“Will the Legislature allow statewide expansion of charter schools and how will that affect my local public school?”
This question is one I hear often, particularly in communities where people are worried about the future of their small local schools.
Last fall, the Senate Education Committee debated Senate Bill 76, which takes away local control by requiring locally elected school boards to replicate charter schools when the charter performs 10 percent better then local district for 2 years in a row. It also allows certain charter schools to opt out of the state’s teacher evaluation system.
Private charter school companies lobbied hard for complete independence from state oversight but SB76 did not go that far. School officials and citizens expressed serious concern about how expanding charter schools would impact public schools.
Money to run independent charter schools comes from school aid set aside for all public schools. The more money going to independent charter schools means less money for all public schools. For small cash-strapped districts, the expansion of independent charter could be devastating.
Sixty percent of Wisconsin’s public school districts are rural. As the amount of state school aid shrinks, small schools are particularly hard hit. Many rural districts are forced to pass referendum just to survive. Local property tax payers pick up more and more of the cost of their local schools.
Siphoning off even more state dollars for private independent charter schools will mean less educational opportunities for our children attending our local schools.
The public outcry against statewide expansion of charter schools made a difference.
Last month when the Senate Education committee took final action on SB76 it was a scaled back version of the original bill. The amendment passed by the committee made the bill provisions apply only to the Milwaukee area.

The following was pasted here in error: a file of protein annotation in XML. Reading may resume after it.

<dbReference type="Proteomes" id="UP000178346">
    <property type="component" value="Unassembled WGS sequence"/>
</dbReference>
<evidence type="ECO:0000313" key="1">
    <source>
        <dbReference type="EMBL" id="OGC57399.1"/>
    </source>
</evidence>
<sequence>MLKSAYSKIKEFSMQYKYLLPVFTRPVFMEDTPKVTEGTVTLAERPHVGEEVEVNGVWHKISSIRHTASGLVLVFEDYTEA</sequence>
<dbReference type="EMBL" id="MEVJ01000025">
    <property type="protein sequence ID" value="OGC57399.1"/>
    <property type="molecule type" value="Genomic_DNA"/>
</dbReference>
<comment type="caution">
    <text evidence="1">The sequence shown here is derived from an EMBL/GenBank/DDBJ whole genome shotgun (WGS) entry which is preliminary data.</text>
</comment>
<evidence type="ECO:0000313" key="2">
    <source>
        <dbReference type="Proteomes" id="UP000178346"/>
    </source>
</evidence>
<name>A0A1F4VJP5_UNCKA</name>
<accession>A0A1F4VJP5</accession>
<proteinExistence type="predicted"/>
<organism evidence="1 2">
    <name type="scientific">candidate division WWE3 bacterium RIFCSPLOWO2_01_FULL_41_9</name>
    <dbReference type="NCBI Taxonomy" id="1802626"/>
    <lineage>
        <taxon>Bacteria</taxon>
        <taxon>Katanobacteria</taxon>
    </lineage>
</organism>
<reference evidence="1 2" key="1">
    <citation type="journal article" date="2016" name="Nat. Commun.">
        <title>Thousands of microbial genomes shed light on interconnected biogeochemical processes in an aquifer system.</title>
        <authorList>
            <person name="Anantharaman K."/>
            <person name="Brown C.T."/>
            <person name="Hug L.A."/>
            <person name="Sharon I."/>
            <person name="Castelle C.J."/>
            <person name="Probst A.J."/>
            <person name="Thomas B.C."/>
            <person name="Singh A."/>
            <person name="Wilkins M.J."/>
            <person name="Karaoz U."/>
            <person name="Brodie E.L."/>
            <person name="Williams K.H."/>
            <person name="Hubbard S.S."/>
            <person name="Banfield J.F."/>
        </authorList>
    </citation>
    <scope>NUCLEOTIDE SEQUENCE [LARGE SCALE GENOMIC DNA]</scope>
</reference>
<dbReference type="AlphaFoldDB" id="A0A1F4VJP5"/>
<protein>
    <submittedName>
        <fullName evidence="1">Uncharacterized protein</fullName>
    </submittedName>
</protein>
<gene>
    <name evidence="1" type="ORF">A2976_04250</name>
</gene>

But the committee did nothing to address the funding problem so public schools will still take a financial hit as independent charter schools expand.
Just as local schools celebrated this small victory, another charter school expansion bill reared its head in the State Assembly.
The bill was introduced in December by a group of suburban Milwaukee Assembly Republicans who are focused on passing a statewide charter school expansion bill before the Legislative Session ends. The bill contains many provisions of the Next Generation Charter Schools Act created and promoted by the American Legislative Exchange Council (ALEC). The bill is already scheduled for a quick public hearing.
Assembly Bill 549 expands who can authorize an independent charter school and stops local school districts from operating a charter school. Instead school boards must convert any charter school to a magnet school. This bill brings the law closer to the lobbying goals of the private charter management companies: eliminate any local control over charter schools.
Couple this with a requirement that any student from any district could go to any independent charter school and you end up with a world much closer to the goals of the private charter management companies: a privately operated school system that can siphon both money and students from any local public school.
When local schools are not well-funded and the best students are siphoned off, their future is in peril.
The next step in this privatization scheme is closing public schools. This happens because private charter schools drain not only taxpayer dollars but also the best students from local schools – leaving high-cost disabled, impoverished and non-English speaking students in poorly funded public schools. With fewer resources and students, many public schools in other states have been forced to close.
Expanding independent privately run charter schools is unnecessary and unwise. Not considering how to pay for the statewide expansion of privately run charter schools is like talking about the color of a new car but not how to pay the car payments. In the end children in our communities are robbed of their greatest educational opportunities.
In the words of Garrison Keillor, “When you wage war on the public schools, you’re attacking the mortar that holds the community together. You’re not a conservative, you’re a vandal.”